The Philadelphia Orchestra's dress-to-kill program on its soon-to-start European tour was previewed Wednesday at Verizon Hall in what was also the close of Yannick Nézet-Séguin's third season as music director. The show illustrated his way of taking smart, middling chances and drawing the best from those around him.
The world premiere of Nico Muhly's Mixed Messages showed the composer, in his first wholly new piece for the orchestra, eager to wow the audience with all the resources the orchestra offers. Lisa Batiashvili, a violinist of depth, was bound to play a searing Shostakovich Violin Concerto No. 1.
But the Rachmaninoff Symphony No. 3 gave pause. Many listeners clearly heard it as a great piece (myself included). Yet the overall reception suggests that the symphony was a slight letdown. Maybe subscribers are having a hangover from Bernstein's Mass? Or continuing the Rachmaninoff piece's history of ambivalent reception, dating back to its 1936 Philadelphia Orchestra premiere?
The composer answered his detractors in this piece - while also showing an impressive evolution, a more economical, less effusive manner than in previous work. So many motifs question and answer one another, or build organically on what has come before (in the manner of Ravel) that Nézet-Séguin couldn't resist treating it like chamber music. With exceptional clarity, he charted the spatial trajectory of the motifs as they travel through orchestra.
So much variety revealed itself in scale, texture, and tempo variation that the symphony perhaps didn't have the cohesion of safer interpretations. But I'll take unsafe any day, especially when the incident solos are played with such soul.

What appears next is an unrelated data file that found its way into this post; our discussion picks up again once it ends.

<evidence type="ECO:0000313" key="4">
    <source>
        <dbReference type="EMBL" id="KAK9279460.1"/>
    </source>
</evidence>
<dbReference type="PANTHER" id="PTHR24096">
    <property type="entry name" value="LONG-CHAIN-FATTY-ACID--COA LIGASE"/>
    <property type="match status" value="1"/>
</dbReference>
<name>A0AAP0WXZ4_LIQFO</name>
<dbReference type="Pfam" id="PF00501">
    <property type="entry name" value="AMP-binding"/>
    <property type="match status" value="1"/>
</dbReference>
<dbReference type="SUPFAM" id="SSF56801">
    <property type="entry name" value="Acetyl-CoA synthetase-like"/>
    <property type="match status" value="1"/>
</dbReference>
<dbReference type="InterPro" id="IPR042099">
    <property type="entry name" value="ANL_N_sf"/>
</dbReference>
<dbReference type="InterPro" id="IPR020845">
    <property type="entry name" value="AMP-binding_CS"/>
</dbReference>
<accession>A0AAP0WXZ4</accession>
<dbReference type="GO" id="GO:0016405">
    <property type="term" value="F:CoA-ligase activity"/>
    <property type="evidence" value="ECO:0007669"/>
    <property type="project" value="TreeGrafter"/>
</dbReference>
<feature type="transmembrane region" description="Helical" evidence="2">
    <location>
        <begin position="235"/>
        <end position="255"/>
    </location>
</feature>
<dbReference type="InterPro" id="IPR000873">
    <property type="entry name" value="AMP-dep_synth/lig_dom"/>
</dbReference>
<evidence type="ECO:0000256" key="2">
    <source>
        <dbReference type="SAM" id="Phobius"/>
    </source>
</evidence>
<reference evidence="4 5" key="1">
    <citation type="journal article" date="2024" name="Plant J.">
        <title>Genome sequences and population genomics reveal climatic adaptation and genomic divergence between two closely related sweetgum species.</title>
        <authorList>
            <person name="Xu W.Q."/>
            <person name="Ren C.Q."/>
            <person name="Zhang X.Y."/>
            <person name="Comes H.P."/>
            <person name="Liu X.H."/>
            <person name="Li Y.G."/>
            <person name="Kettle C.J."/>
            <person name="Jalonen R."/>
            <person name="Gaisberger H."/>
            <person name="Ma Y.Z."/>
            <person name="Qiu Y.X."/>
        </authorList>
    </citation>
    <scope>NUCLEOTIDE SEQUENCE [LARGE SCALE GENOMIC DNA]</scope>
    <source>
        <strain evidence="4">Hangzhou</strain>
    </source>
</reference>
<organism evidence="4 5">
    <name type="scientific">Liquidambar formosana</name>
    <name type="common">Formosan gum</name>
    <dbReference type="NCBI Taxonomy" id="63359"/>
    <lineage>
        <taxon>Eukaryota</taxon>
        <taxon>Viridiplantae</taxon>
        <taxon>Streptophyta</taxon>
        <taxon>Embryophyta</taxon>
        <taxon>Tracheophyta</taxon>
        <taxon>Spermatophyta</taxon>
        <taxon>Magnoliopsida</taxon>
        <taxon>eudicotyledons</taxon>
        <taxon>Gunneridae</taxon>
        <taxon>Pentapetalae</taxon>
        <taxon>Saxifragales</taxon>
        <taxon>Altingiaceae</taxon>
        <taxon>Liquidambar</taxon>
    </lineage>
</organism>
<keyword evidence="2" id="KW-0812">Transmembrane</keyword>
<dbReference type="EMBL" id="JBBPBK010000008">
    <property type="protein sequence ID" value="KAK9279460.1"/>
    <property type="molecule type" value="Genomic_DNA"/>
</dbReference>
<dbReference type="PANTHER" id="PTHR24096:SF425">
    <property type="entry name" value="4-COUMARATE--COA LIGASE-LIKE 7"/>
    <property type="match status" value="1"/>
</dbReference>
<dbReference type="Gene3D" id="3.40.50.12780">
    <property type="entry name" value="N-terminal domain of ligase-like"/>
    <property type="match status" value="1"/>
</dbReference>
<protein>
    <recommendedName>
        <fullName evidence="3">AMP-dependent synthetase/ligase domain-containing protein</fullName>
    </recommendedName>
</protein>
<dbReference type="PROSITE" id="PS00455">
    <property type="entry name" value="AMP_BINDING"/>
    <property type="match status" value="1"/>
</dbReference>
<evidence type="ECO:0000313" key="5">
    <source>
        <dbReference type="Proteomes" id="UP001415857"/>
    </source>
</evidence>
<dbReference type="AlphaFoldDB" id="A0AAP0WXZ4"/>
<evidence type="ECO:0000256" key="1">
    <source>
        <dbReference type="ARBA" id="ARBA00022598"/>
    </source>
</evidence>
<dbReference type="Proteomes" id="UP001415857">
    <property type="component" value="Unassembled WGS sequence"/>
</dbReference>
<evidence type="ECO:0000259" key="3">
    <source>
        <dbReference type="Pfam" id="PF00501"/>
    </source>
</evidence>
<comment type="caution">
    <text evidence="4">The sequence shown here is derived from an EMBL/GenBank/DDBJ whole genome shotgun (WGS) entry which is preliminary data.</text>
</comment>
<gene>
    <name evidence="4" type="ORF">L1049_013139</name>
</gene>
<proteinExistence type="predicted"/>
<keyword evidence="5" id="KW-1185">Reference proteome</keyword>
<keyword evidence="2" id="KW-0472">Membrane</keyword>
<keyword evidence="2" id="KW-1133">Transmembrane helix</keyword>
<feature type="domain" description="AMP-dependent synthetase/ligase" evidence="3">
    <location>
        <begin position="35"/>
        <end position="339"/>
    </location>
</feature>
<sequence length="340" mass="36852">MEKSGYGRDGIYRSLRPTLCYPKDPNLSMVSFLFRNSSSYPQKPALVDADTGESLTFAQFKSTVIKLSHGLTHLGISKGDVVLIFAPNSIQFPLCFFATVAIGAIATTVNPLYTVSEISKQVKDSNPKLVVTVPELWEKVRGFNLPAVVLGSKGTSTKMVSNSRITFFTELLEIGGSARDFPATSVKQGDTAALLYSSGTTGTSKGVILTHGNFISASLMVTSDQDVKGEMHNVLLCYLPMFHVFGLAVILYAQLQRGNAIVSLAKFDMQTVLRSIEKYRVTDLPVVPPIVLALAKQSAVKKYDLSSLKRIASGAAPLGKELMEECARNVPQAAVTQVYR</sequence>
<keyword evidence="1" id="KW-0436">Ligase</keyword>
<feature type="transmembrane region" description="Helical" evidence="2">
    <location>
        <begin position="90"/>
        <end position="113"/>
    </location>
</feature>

Violinist Batiashvili was never reckless in Shostakovich, but she continually pushed the piece toward maximum expressivity, not in the confessional manner of Nadja Salerno-Sonnenberg but in a way that seemed to burn from within. The big cadenza that ushers in the finale, dramatizing a massive mental meltdown while never losing its musical through-line, was a concert in itself. The frenetically-paced final movement seemed to go as fast as the music possibly could, with orchestra and soloist playing as if a single entity.
Muhly's Mixed Messages has an intriguing title - but there's nothing murky in this knock-out orchestral showpiece that does the work of a Berlioz overture but in 21st-century post-minimalist terms. A bedrock of propulsive rhythms enjoys playful counterpoint with whatever is unfolding on top, all orchestrated in a quasi-Rachmaninoff sound envelope. The orchestra is still wrapping its fingers around it. But Muhly has written a piece that weds dazzling invention with practical function.